Plane engines talk
Starting c. 1838, William Samuel Henson became interested in aviation. In April 1841 he patented an improved lightweight steam engine, and with fellow lacemaking-engineer John Stringfellow in c. 1842 he designed a large passenger-carrying steam-powered monoplane, which he named the Henson Ariel Steam Carriage. Between 1844 and 1847 Henson and Stringfellow made a series of attempts to fly their Ariel models but they simply did not fly. In 1848 Henson left the enterprise and moved with his wife and family to the U.S., leaving Stringfellow to pursue aeronautical research on his own.
The first result of Stringfellow’s efforts was the 1848 machine, which was powered by two contra-rotating propellers driven by one of Stringfellow’s powerful and lightweight steam engines. The first attempt to fly the 10 foot wing span machine took place indoors, and a lack of proper balance resulted in a failure and damage to the machine. The second attempt was a rather wonderful success, for the flying machine left a guide wire and flew straight and true for about 30 feet.
In 1889, Sir Hiram Stevens Maxim started the construction of his “flying machine” which was a 12 m long craft with a 34 m wingspan that weighed 3.5 tons, powered by two lightweight naphtha-fired 360 horsepower steam engines driving two 17 ft 10 in diameter laminated pine propellers. In 1894, the machine lifted and was prevented from rising by the outriggers. During its test run, all the outriggers were engaged, showing that it had developed enough lift to take off, but in so doing, it pulled up the track; the tethered “flight” was aborted in time to prevent disaster. Maxim subsequently abandoned work on it but put his experience to work on fairground rides. He subsequently noted that a feasible flying machine would need better power-to-weight engines, such as a petrol combustion engine.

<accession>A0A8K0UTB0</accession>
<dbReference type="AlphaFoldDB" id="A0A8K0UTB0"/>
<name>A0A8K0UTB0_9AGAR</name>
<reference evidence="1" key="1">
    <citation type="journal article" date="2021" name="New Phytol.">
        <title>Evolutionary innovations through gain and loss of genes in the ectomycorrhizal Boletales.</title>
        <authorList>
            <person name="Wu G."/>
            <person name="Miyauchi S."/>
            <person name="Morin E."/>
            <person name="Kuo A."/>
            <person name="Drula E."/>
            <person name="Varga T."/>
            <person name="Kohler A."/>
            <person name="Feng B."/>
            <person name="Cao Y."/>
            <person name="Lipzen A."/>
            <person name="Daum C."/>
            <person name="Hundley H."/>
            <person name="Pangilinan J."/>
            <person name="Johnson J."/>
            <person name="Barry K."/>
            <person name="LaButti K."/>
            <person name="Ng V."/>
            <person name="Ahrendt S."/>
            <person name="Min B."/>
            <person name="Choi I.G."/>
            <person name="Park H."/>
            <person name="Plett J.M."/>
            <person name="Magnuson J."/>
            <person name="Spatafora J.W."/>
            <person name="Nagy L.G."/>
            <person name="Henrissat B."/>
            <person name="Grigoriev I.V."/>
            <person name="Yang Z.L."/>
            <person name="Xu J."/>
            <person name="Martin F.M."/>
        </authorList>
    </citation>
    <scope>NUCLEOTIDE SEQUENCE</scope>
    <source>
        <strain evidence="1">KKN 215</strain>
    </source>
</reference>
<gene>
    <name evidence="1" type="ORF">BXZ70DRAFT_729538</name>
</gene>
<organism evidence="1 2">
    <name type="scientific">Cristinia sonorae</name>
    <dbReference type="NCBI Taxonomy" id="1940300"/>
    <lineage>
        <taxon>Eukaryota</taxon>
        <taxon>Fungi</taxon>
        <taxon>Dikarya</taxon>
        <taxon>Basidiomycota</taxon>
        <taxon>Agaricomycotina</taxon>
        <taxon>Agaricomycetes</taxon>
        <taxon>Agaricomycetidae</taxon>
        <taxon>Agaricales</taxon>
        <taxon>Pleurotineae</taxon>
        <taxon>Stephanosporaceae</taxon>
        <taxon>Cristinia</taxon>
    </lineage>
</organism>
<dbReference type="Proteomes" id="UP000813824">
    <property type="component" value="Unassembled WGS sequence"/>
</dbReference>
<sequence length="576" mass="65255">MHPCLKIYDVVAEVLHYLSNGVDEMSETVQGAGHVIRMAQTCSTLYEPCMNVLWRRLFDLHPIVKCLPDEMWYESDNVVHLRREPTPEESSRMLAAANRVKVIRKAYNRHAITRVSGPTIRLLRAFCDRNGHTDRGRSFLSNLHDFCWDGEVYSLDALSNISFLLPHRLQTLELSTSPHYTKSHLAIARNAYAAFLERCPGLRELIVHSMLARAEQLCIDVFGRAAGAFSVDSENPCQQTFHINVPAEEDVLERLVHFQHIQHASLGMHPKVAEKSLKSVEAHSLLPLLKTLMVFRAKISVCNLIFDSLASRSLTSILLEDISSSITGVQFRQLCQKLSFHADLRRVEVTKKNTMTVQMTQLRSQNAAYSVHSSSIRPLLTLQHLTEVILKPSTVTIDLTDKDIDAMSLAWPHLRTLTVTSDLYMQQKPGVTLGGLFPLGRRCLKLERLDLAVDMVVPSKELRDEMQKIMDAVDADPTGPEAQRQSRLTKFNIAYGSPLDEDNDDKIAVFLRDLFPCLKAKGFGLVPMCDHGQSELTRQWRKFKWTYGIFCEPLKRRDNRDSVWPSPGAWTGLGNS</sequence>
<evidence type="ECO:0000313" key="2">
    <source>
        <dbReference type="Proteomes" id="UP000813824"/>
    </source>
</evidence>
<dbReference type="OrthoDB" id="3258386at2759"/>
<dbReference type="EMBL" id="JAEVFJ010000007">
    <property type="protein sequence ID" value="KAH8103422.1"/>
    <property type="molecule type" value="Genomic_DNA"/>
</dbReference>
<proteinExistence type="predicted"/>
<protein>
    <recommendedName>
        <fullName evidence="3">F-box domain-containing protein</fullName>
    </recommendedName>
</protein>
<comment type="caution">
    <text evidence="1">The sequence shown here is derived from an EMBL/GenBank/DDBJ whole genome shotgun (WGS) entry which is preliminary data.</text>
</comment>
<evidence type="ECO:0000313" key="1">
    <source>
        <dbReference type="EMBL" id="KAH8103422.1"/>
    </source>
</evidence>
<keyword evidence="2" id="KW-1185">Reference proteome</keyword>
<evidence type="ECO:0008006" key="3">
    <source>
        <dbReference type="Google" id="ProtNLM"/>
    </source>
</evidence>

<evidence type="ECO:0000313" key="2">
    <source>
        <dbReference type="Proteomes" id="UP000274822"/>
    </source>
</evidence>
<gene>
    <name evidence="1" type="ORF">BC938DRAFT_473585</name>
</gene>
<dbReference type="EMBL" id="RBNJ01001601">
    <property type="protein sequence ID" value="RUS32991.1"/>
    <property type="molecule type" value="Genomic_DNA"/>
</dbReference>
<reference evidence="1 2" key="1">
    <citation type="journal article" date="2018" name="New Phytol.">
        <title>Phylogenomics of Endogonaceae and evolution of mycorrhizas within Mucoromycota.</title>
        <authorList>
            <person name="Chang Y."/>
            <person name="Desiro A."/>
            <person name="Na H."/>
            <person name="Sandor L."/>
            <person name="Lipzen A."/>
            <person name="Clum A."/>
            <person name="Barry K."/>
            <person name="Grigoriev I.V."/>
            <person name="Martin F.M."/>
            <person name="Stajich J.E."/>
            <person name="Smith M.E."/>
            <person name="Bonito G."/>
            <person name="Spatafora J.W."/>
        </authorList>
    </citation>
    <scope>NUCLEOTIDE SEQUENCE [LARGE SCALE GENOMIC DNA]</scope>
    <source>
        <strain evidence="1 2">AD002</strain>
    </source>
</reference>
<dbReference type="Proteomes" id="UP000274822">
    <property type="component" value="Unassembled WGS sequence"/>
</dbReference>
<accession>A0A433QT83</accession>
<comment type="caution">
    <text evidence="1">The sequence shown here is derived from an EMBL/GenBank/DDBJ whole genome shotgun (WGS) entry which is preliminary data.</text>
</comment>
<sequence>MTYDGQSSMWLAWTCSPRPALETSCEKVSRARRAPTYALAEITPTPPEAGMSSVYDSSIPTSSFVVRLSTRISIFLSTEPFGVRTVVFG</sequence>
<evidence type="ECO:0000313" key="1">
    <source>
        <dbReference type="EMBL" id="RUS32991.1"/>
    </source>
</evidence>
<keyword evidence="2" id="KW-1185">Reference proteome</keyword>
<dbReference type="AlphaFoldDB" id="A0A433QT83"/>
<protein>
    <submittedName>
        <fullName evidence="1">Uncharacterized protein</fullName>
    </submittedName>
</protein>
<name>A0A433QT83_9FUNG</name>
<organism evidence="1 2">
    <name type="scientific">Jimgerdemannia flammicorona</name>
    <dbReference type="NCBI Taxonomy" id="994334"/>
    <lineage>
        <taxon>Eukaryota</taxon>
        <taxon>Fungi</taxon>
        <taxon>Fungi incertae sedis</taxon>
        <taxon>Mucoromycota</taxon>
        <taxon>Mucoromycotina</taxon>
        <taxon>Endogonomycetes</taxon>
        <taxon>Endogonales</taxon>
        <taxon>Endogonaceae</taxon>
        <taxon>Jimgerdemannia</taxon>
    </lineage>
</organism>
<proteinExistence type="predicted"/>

At the close of the 19th century, Samuel Langley built his powered flying machine “Aerodrome”. Langley coined the word “Aerodrome” and applied it to a series of engine driven unmanned and manned tandem wing aircraft that were built under his supervision by Smithsonian staff in the 1890s and early 1900s. The term is derived from Greek words meaning “air runner”.
After a series of unsuccessful tests beginning in 1894, Langley’s unmanned steam-driven model “number 5” made a successful 90-second flight of over half a mile at about 25 miles (40 km) an hour at a height of 80 feet (24 m) to 100 feet (30 m) on May 6, 1896. In November model “number six” flew almost 1 mile (1.6 km). Both aircraft were launched by catapult from a houseboat on the Potomac River near Quantico, Virginia, south
of Washington, D.C.